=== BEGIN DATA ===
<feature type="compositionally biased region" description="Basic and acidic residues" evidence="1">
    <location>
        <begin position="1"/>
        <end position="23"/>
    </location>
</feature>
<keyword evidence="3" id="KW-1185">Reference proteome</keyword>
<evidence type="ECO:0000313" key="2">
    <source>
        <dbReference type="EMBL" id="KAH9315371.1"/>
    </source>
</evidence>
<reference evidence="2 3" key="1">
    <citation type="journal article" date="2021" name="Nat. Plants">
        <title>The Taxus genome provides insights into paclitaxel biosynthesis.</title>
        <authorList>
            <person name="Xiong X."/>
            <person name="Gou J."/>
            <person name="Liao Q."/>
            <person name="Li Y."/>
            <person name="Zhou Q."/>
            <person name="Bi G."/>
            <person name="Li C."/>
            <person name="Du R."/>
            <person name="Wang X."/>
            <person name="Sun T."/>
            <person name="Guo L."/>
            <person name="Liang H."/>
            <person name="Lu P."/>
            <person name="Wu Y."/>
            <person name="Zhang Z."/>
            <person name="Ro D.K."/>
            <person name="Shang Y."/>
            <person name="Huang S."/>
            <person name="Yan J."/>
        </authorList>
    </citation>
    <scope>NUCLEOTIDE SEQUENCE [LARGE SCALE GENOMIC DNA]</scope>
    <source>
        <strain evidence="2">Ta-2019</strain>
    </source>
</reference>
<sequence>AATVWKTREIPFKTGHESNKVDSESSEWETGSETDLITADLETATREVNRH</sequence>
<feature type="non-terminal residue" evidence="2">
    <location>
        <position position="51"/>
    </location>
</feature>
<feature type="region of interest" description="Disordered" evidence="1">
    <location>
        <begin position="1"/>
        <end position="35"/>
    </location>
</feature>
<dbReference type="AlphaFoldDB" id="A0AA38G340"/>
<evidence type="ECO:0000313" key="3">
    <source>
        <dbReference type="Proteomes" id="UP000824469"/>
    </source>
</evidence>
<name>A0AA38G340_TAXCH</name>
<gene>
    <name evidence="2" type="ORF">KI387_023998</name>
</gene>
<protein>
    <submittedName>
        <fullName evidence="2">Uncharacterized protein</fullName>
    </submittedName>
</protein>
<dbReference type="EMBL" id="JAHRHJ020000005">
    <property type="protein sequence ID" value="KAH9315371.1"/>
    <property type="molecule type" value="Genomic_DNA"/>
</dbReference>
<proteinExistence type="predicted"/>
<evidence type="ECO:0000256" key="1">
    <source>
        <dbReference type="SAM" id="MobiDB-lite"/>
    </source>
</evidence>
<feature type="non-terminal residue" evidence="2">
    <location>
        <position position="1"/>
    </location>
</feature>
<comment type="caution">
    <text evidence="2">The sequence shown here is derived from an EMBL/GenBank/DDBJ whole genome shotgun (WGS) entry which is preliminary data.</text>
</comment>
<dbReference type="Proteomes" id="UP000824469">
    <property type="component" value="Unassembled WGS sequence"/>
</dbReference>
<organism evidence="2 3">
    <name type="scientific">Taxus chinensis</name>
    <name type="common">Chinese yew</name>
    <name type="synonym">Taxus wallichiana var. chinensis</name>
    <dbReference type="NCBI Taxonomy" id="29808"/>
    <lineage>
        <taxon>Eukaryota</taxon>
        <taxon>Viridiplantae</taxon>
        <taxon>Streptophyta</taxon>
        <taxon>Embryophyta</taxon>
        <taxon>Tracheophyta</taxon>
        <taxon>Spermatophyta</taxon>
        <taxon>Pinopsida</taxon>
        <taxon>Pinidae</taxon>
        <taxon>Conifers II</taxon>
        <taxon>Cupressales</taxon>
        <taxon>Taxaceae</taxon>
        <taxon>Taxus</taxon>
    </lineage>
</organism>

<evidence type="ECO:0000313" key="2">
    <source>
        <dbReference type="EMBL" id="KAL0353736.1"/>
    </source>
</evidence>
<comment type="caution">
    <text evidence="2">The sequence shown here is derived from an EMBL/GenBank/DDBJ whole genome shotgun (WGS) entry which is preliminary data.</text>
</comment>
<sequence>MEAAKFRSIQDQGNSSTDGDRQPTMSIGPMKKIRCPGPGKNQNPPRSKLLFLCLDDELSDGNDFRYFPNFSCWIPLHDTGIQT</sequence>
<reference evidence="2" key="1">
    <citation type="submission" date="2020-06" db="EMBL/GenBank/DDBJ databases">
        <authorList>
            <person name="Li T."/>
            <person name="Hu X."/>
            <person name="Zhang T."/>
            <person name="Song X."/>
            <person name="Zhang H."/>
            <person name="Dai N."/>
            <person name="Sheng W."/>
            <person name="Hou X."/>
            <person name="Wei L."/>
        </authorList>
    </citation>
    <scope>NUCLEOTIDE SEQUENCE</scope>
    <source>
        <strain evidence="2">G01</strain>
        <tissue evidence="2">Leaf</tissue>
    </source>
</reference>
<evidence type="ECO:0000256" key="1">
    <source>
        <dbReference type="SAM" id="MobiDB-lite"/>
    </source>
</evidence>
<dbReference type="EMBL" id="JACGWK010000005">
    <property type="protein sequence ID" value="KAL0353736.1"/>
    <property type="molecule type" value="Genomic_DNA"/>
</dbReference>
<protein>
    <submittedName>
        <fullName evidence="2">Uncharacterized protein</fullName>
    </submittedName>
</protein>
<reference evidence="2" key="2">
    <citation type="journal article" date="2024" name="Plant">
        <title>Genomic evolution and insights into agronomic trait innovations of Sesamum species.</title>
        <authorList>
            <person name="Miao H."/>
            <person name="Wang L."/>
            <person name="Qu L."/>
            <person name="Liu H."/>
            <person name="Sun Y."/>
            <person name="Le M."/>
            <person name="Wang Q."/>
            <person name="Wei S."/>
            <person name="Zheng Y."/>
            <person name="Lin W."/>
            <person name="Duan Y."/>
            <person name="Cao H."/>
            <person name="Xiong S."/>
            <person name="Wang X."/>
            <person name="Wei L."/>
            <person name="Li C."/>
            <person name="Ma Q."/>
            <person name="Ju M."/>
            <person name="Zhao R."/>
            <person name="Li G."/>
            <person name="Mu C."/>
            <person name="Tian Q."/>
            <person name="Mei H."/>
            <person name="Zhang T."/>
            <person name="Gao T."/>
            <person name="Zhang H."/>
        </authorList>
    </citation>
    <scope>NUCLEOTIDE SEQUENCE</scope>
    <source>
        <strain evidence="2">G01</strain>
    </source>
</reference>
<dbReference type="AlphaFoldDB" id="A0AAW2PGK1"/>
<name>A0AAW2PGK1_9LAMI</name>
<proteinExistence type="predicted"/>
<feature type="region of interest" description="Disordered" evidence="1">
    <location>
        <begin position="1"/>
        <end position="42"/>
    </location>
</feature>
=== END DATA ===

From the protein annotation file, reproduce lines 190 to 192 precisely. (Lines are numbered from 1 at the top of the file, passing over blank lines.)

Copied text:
</reference>
<dbReference type="AlphaFoldDB" id="A0AAW2PGK1"/>
<name>A0AAW2PGK1_9LAMI</name>